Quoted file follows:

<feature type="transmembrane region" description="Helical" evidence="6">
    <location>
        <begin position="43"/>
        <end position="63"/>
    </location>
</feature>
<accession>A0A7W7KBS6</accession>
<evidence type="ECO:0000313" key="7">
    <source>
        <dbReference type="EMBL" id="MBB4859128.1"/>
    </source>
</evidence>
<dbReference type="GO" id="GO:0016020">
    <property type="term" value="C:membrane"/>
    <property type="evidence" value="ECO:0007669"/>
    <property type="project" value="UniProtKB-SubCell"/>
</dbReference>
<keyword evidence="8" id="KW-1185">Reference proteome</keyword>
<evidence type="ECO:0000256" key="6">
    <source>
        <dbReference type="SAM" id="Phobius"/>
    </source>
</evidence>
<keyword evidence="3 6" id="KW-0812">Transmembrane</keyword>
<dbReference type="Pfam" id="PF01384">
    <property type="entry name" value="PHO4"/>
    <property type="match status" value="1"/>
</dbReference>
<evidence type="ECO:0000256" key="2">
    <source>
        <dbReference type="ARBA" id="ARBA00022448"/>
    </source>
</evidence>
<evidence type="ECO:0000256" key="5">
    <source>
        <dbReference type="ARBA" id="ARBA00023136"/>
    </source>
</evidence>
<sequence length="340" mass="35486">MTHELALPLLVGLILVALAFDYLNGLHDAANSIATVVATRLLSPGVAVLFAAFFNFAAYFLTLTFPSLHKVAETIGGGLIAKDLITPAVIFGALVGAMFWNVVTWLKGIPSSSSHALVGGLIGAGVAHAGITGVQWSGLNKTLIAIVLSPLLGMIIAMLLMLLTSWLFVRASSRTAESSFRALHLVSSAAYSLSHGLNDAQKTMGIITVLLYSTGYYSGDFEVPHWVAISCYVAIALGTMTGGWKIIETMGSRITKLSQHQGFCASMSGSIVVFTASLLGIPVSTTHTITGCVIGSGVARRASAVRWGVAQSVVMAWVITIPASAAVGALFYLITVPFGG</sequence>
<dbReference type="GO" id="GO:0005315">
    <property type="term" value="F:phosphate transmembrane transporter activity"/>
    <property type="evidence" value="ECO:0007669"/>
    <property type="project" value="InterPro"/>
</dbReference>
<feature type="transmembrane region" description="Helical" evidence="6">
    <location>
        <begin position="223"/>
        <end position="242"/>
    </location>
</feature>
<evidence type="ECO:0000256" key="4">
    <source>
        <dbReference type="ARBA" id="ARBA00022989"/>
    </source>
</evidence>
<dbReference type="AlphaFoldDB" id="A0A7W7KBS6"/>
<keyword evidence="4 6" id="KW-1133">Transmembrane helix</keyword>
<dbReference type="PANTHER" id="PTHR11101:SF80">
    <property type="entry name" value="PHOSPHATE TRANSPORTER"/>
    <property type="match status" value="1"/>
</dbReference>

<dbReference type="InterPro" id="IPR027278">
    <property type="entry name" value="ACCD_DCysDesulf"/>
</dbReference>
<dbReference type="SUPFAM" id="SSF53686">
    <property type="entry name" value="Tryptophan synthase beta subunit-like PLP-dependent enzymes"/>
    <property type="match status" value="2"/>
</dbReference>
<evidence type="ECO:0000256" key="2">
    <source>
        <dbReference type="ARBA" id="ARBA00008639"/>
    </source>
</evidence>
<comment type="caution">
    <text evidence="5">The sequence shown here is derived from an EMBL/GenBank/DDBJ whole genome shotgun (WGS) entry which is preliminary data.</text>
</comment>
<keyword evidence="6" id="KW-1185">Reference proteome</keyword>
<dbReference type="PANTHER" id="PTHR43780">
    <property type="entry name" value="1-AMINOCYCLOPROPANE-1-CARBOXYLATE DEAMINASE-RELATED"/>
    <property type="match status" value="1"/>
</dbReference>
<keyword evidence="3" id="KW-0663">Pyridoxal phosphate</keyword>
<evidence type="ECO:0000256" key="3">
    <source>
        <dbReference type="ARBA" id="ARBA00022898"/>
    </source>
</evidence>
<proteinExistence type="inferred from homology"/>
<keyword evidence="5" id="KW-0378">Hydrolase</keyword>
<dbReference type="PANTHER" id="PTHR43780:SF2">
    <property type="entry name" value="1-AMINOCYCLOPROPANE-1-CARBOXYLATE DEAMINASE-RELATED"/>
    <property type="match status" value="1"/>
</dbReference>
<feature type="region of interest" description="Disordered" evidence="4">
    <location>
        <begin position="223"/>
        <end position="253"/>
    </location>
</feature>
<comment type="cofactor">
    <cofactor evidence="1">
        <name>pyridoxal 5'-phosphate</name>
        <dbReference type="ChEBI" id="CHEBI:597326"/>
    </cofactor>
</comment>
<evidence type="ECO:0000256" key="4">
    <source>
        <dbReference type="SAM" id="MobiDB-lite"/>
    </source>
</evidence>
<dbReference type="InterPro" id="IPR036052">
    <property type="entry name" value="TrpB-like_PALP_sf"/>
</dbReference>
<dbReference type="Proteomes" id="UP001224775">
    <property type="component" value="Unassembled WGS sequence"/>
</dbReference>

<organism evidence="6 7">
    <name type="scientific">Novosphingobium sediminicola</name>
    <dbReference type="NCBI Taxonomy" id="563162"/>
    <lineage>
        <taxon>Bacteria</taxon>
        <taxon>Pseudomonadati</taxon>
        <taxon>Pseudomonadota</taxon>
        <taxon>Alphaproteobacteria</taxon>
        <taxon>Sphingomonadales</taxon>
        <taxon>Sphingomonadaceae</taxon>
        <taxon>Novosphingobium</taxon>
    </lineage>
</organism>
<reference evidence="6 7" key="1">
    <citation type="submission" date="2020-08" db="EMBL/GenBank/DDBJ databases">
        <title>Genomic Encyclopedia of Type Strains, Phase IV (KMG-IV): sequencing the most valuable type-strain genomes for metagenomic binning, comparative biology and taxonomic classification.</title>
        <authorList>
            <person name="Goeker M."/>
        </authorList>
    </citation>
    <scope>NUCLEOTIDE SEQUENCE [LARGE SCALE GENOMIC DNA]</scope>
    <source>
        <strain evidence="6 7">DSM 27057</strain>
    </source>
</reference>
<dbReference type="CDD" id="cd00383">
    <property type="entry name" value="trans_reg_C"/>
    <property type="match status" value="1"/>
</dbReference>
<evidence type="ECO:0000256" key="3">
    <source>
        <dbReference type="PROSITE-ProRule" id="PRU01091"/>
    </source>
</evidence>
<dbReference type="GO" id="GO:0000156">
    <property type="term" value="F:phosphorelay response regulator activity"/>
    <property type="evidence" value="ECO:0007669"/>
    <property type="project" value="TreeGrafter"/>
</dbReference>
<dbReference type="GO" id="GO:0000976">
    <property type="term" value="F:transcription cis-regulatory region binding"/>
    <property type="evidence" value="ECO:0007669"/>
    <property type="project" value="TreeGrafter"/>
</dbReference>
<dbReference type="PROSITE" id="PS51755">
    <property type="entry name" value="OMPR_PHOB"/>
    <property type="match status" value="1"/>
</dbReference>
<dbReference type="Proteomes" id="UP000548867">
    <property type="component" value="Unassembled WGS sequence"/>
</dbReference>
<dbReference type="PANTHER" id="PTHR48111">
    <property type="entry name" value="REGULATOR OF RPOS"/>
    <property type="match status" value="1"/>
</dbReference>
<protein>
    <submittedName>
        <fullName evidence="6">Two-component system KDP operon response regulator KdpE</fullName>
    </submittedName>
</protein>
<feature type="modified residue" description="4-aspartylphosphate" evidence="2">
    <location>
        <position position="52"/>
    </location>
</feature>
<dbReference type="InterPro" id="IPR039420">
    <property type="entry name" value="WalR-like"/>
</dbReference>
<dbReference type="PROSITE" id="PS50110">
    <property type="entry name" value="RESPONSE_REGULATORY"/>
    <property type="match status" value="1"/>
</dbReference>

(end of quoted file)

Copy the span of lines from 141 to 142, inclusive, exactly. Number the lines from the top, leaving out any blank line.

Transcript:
</reference>
<dbReference type="CDD" id="cd00383">